NBC Sports announcer Al Michaels reported during Sunday night’s Pro Football Hall of Fame Game between the Bills and New York Giants that Trump “offered $1 billion, all cash, no contingencies, immediate closing.”
“He’d have the check in one hour,” Michaels added. “He was a little miffed that it went out for bid again.”
Bon Jovi, in his letter to Bills fans, confirmed for the first time he was part an ownership group that wanted to buy the team.
“If we are given the chance to be the next owners of the Buffalo Bills,” Bon Jovi wrote, “I promise you that we will bring the same passion that you do every Sunday, every day.”
Bon Jovi also wrote his group is committed to work with local and state officials, hopefully to build a “state-of-the-art NFL stadium for the loyal Bills fans” and “to spend as much time on the ground in Buffalo as needed” to field a winning team.
Morgan Stanley spokeswoman Mary Claire Delaney declined to comment on possible non-disclosure violations.
Language in the nondisclosure agreement also spells out with whom prospective bidders are allowed to communicate and do business as they formulate a bid.
The agreement prevents possible buyers from sharing such confidential Bills information as financial statements, sales data, budgets and studies “with any other person, including other potential bidders and equity or debt financing sources ... regarding a possible transaction” with the Bills.
Not being allowed to communicate with “other potential bidders” prevents suitors from discussing even the possibility of joining forces to buy the team. Anyone interested in approaching as a minority owner would have to be rebuffed.
Kelly began speaking with prospective buyers about partnerships shortly after Bills founder Ralph C. Wilson Jr. died in March. But Kelly couldn’t talk to anyone who signed a nondisclosure agreement about the Bills. Nor would he be able to talk if he signed one unless granted permission.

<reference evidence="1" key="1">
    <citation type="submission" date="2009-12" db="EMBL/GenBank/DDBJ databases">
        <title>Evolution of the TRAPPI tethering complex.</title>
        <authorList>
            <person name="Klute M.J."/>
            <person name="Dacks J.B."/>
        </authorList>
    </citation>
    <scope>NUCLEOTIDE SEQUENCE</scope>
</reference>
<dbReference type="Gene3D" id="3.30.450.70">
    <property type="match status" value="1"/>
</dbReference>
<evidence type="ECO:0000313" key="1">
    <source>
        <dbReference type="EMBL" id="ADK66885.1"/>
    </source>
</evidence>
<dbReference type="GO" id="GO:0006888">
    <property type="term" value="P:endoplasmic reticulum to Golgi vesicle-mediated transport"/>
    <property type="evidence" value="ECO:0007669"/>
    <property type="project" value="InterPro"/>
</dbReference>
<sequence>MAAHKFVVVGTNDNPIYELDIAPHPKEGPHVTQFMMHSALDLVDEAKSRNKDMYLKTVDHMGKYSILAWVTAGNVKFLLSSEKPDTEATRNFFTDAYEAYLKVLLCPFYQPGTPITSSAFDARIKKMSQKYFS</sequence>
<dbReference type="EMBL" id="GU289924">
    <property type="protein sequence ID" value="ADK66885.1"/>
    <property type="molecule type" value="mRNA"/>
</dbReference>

Not being allowed to communicate with “equity or debt financing sources” stops candidates from sharing critical information with a bank for, say, a loan to buy the team.
One source who has brokered sales and purchases of sports teams in multiple leagues told The News this clause significantly limits the number of legitimate bidders to those who likely have the cash on hand to purchase the Bills on their own.
Another clause that has frustrated some in the process is a provision that forbids any contact or communication “with any executive, employee or representative of any of the trust, the company or the NFL concerning the transaction.”
That would include NFL Commissioner Roger Goodell, Bills President Russ Brandon or, technically, Kelly, who is employed as a Bills ambassador.
Meanwhile, Sen. Charles E. Schumer, D.-N.Y., who was in the Buffalo area Monday, said he his “still very optimistic” that the Bills will stay in Western New York and said he thinks a local bidder would have a greater commitment to keeping the team in town.
“All things being equal, I would prefer bidders from Western New York, because they’re committed to the area,” Schumer said during a news conference in Amherst. “But whoever bids, we’ve got to make sure it’s an iron-clad commitment.”
He declined to comment on the Bon Jovi letter.
“I’m still very optimistic that we can keep the Bills in Buffalo,” he said. “Not for seven years. Not for 10 years, but for generations, and the league understands the importance, I think, of keeping them in Buffalo.”
News Staff Reporter Denise Jewell Gee contributed to this report.